Talk stalls on Idols industrial park
By Jim Buice
The Clemmons Courier
If the Clemmons Village Council has its way, the Forsyth County Commissioners will get to hear their side of the story regarding the long stalemate between the county and Clemmons over the Idols Road Business Park.
Forsyth County has requested $1.2 million for the design and construction of sewer and water infrastructure at the park from the Village, which has had more questions than answers with any agreement. Clemmons officials stated they didn’t feel like the park would be built to their development standards and worried about the impact of the increasing traffic, including lots of large trucks, in the area.
The two parties have discussed this project since late last year with no agreement, and it became a topic on the agenda in Monday night’s Village Council meeting after council members expressed continued concern about the project as it now stands and its timeline.
They proceeded to request staff to arrange a meeting as soon as possible with the county commissioners to let them know where they stand with the Idols Road Project.
“Let them hear it from our lips,” councilwoman Mary Cameron said. “The county commissioners have only heard it from their staff. If they truly want to partner with us, it needs to be two-sided.” Cameron said she had listened to two recent county commissioners briefings and it was very clear to her that this project was going to happen, with or without Clemmons. “We’ve been getting mixed signals from day one,” she said. “What it boils down to is they are asking us to accept something into the Village that we know is not built to our standards. It will have an impact far beyond just the park itself with the traffic and our roads. Those roads unfortunately are not our roads. They’re not even county roads. They are state roads.”
Councilman Mike Rogers added that the Comprehensive Plan clearly states that adequate road and water/sewer infrastructure must be in place prior to development. “They are doing it backwards and going against what the councils, planning boards and staff put together years ago,” Rogers said.
Councilman Mike Combest brought up a media report stating that the urgent demand to approve the Idols Road Business Park appears to be driven by a need to support Davie County sewage disposal projects and, at least initially, businesses. Beaufurn, a furniture company in Davie, is the first tenant in Phase I of the project and is expected to close in November. “We should be concerned, if not alarmed, that our county commissioners appear to be more responsive to the needs of Davie County businesses and elected officials than those of Clemmons,” Combest said. “We should at this point assume the county officials intend to go ahead with this full speed ahead, and we need to do anything in our power to stop it.”
Mayor Nick Nelson said that the county has this property and isn’t going to sit on it. “We have to take a much stronger stance,” he said of getting the Clemmons council and county commissioners together. “This may be our last chance to publicly hold their feet to the fire and enough of the staff discussion. This is what needs to happen. And if they’re unwilling to hold that discussion, I think the community and the county needs to know that.”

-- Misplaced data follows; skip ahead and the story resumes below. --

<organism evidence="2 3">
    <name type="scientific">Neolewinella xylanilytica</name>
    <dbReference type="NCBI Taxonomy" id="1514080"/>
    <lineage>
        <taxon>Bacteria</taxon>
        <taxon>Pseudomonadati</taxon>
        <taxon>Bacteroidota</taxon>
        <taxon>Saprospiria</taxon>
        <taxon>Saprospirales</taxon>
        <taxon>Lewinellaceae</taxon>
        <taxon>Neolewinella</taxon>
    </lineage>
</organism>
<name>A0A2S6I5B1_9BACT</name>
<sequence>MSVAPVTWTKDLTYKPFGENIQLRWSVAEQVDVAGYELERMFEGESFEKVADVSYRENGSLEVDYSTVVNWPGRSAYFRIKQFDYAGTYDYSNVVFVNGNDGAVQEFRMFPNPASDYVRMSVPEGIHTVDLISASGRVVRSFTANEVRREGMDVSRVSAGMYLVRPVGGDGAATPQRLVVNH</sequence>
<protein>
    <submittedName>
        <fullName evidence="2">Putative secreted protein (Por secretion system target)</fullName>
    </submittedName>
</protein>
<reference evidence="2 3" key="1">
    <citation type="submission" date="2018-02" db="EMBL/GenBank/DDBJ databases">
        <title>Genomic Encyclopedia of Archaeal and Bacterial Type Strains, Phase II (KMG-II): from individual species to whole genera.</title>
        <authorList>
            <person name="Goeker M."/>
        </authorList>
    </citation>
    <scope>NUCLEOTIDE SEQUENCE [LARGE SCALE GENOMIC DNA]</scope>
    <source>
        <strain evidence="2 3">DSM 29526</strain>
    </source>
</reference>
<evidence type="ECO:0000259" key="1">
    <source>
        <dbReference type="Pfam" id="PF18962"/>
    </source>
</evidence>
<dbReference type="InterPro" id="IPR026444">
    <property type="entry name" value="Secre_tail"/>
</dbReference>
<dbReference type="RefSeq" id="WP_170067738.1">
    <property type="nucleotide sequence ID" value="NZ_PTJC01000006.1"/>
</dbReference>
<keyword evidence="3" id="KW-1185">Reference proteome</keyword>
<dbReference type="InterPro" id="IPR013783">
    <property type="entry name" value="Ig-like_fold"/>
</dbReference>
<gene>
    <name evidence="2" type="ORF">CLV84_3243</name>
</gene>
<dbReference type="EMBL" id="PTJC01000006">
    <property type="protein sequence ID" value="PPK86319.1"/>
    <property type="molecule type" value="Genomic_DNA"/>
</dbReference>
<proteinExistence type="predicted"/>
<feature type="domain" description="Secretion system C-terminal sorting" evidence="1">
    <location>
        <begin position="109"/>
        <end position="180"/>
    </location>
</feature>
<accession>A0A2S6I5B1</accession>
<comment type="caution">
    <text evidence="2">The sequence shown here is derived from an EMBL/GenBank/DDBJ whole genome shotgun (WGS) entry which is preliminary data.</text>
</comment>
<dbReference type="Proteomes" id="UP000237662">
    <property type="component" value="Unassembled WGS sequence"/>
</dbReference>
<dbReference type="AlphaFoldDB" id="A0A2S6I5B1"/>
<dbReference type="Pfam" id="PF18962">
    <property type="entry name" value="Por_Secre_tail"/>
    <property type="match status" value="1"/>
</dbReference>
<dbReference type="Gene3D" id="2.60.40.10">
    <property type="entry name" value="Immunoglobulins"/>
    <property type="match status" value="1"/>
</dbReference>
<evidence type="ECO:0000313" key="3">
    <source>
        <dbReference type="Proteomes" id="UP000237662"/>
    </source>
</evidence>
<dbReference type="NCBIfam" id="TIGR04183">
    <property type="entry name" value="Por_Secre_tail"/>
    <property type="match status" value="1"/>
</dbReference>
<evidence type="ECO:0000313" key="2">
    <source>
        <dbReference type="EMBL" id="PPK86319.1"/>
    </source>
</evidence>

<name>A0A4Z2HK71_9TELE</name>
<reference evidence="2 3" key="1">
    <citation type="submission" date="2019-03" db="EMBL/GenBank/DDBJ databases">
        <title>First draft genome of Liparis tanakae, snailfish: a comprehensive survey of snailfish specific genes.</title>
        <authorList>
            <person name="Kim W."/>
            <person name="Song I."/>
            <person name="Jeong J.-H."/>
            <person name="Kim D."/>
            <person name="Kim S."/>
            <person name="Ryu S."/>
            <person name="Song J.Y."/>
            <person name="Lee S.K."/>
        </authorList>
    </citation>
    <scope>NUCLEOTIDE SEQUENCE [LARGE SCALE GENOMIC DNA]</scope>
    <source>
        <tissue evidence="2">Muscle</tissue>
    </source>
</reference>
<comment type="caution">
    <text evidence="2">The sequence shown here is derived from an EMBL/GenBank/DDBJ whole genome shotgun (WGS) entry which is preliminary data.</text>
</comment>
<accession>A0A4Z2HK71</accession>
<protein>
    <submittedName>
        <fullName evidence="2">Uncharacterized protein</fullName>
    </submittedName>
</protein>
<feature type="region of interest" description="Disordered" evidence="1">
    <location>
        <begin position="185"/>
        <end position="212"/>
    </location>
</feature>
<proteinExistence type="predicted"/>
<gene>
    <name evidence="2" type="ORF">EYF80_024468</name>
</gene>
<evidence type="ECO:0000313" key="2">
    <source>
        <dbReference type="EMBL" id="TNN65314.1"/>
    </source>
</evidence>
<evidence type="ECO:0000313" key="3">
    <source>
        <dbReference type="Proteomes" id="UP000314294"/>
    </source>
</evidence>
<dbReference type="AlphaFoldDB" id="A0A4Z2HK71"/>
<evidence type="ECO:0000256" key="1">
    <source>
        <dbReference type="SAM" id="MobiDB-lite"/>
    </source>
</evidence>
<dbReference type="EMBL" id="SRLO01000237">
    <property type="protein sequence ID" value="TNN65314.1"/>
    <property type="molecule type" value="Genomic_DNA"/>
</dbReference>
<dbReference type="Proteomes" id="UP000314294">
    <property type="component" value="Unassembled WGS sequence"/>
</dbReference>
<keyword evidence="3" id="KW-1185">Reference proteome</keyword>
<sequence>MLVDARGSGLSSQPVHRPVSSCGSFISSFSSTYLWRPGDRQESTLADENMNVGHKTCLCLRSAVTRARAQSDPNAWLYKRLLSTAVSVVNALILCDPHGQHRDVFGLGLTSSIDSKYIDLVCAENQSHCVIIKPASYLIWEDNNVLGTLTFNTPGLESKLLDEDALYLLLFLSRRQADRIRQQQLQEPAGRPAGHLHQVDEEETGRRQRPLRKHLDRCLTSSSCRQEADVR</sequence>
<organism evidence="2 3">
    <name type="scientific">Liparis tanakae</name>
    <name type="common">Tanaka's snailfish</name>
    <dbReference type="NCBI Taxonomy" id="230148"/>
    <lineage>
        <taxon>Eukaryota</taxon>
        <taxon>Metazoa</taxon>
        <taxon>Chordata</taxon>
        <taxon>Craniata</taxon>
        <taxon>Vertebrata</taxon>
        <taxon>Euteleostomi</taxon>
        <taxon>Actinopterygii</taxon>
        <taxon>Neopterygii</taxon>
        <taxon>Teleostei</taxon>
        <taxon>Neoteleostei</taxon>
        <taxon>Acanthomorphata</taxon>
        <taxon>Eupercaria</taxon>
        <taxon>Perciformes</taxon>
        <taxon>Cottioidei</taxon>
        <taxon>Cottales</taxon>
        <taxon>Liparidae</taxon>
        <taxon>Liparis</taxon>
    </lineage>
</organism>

Even before the council addressed the Idols Road Business Park, three individuals spoke about growth in the public comments portion of the meeting.
Judy Houver, president of the Clemmons West Homeowners Association, said their group is concerned about the potential traffic, noise and changes to their quality of life if Idols Business Park becomes a reality.
Clemmons resident Art Fraunhofer spoke about the Village growing too quickly and that it needs to grow better but not bigger.
Allen Daniel of Clemmons stated his concerns over the “rampant, seemingly uncontrolled overdevelopment of what used to be a quiet, safe place to raise our children.”
In another item, Rogers, who is the Transportation Advisory Committee (TAC) representative for the council, reported that Clemmons received approval last week to receive $320,000 in federal funding from a Congestion Mitigation and Air Quality Grant as part of an 80-20 split for a parallel road project (sidewalk, intersection and crosswalk improvements) from Stadium Drive to Ramada Drive and from Stadium Drive to Cook Street. The Village will pay $80,000 for its part in the project.
Clemmons also received notification from the state, according to Village Manager Scott Buffkin, that a Downtown Revitalization Grant had been awarded in the amount of $100,000 to be used for the overlay road project. “That gives us a total of $500,000 for parallel roads, and it cost the Village $80,000,” Rogers said. “Not a bad day’s work.”
In other business, the council:
• Approved an ordinance declaring a speed limit modification from 35 mph to 25 mph for Littlebrook Drive after receiving a petition of at least 75 percent of the dwelling units on the street. • Called for a public hearing of Zoning Map Amendment for Ernest G. Golding (Golding Office Building) – Zoning Docket C-222.
• Approved the purchase of a flail axe mower for $14,262 from Parker Farm Service in Kings Mountain.
• Heard from Cameron, who said that the Clemmons 101 class would be held Sept. 5, 12 and 26 from 6 p.m. to 9 p.m. each night.
• Heard from Shannon Ford in her marketing report. She said the next Coffee with a Cop would be Tuesday, Aug. 15, from 9 a.m. to 10:30 a.m. at Chick-fil-A in Clemmons. The Christmas in July movie, The Polar Express, was rescheduled because of excessive heat from July 21 to Aug. 25 at the Jerry Long YMCA.